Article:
High Sulphidation Epithermal Gold Deposits form in geothermal systems where hot acidic hydrothermal fluid directly from the intrusion, remains undiluted by ground water. Low sulfidation deposits on the other hand from a geothermal system in which the magmatic fluid is cooled and diluted by groundwater and the pH is neutralized at depth. The formation of epithermal deposits is all about dropping the gold from solution before it reaches the surface and escapes to the atmosphere or hydrosphere. How does these position occurs varies according to weather the gold is being carried by hot acid fluid or cooler neutral fluids.
First let’s look at the high sulfidation epithermal with a hot acid hydrothermal fluids. This is an aerial view of a typical bleach high grounds sulfidation alteration zone in the Chilean Andes. In high sulfidation deposits the mineralization is a two – stage process; initial alteration followed by all mineralization itself.
The image show the alterations stage, with hot acid fluids, sometimes vaporized, rising above the source intrusion and attacking the country rock as it passes on its way to the surface, the rock is progressively leached and altered so the at the feldspars break down to clays. These clays are then removed leaving only a silica sponge which is impervious to hydrochloric or sulfuric acid. The silica remnant is often refereed to vuggy silica and muggy quartz or lit cape.
The second and third image show the deposition of the gold, this often occurs in two phases again: an initial gaseous transport of the gold and then as the system cools the gold comes up in liquid phase. In many cases we don’t get the second stage and we end up with a barren leach litscape of advanced altered rock. Here’s another cartoon of the same process but showing how the shape of the plume and alteration and the mineralization may be affected by local geology and groundwater pathways.Without getting too deep into the mineralogy, a geologists will talk about alunite.
Alunite is a pink alteration of feldspar and it indicates that the fluid were highly acid. Its presence is indicative of a high sulfidation epithermal system. Active high sulfidation hot springs, are not places you would like to swim, they’re acid and they stink of rotten eggs on hydrogen sulphide and because the acid breaks down into feldspar; breaks down the feldspar to clay, they usually consist of more mud than of water. But how do you know when you are standing on an extinct high sulfidation epithermal system? The obvious diagnostic features, are the presence of vuggy quartz an abundance of white clays and the minerals: alunite and jarosite, which tells us that the fluids were highly acidic and lack of obvious veins, because in these deposits fluid flowing relies on the porosity that the acid leaching imposed on the host rocks rather than on faults.
Due to the disseminated Saleh mineralization high sulfidation deposits are generally mined as open pits. Well- known high sulfidation epithermal include:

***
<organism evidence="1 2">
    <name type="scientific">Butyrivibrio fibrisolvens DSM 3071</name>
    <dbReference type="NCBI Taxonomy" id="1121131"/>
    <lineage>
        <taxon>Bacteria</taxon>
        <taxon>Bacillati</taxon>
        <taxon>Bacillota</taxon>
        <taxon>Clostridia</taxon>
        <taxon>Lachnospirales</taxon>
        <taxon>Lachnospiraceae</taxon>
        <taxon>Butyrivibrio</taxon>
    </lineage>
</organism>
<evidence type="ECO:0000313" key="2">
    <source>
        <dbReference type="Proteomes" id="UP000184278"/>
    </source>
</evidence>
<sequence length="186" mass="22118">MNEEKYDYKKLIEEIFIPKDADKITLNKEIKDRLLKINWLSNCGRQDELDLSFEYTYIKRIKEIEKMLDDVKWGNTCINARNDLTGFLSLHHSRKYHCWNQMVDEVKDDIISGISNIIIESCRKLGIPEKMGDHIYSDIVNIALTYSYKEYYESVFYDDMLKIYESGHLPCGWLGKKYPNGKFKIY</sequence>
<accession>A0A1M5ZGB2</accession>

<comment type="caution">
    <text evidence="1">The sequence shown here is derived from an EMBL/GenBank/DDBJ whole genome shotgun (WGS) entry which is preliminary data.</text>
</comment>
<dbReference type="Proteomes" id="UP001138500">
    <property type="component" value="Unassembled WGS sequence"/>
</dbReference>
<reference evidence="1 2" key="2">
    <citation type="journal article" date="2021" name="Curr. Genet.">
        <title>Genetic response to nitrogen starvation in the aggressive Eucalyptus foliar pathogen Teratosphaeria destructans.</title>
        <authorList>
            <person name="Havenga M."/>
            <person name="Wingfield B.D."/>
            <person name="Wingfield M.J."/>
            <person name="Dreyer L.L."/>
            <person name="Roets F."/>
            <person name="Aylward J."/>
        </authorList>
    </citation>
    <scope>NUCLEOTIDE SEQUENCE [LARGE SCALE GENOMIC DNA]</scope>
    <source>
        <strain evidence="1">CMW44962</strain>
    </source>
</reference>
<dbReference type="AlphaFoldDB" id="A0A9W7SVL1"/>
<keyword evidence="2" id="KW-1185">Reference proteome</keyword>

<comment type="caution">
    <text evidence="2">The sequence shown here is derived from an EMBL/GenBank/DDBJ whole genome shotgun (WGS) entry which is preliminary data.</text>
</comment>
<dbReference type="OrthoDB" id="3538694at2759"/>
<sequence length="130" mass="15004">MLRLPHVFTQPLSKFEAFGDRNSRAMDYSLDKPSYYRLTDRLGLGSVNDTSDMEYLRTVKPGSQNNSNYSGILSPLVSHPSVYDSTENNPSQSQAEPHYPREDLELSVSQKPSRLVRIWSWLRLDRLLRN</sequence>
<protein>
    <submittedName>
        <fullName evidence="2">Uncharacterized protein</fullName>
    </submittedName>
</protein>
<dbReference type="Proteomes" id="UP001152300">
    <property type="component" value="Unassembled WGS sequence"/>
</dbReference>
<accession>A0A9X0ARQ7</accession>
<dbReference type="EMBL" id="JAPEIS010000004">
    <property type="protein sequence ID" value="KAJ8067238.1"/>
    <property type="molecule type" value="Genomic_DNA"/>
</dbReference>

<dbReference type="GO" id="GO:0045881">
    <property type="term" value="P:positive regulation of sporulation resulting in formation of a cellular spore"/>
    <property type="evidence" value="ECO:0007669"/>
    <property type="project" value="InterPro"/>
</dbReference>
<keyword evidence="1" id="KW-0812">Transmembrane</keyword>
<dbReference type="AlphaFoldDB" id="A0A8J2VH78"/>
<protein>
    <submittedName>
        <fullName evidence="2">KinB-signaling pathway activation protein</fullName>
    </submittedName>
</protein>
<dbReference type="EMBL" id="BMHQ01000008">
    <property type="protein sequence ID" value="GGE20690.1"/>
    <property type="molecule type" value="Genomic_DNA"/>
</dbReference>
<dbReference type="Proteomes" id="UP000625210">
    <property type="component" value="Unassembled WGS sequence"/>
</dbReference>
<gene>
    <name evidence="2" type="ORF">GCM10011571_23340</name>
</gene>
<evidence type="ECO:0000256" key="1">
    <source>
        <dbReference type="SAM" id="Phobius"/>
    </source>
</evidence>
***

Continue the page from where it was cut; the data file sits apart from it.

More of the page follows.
- Goldcrop- El Sauzal in Mexico,
- Barrick’s – Pierina in Peru
- Newmont- Yanacocha both in Peru.
This is an old photo of El Sauzal looking south, before they started the mining. The vuggy silica makes up the cliffs due to its hardness and resistance to erosion, the light colour of the drill rows is due to the white clay in the clay alteration. In this plan view of the same deposit, the mineralized silica is shown in red, and the clay alteration is in orange and in yellow. In section, the vuggy silica in red can be seen to have developed in a gently dipping, favourable horizon in the volcanic stratigraphy. At Pierina in Peru, you can clearly see the association of the gold, which is the heavy black lines on the image, with the silicic alteration in red although it also extends out into the advanced argillic in orange. In this section of Pierina you can again see the way that the alteration has followed a sub horizontal favourable stratigraphic horizon.
This is the alteration map of the Yanacocha district, the mother of all high sulfidation deposits. The alteration system is 16 km across and covers over 50 square kilometres. And again Newmont Yanacocha is a combination of both flat stratigraphic controls and steep structural controls to the silica alteration.
Does the size of an alteration zone reflect the size of the gold deposit: It looks like having a large advanced argillic zone is a necessity for significant mineralization, but not all big alteration zones have gold, probable because they went through the leaching phase but not the later mineralizing phase, this is critical to keep in mind when reading press releases which extols fixed intercepts of vuggy silica they can still be completely barren.
Ok, enough on the high sulfidation systems, let’s look now at the other end of the spectrum, the low sulfidation epithermal deposits.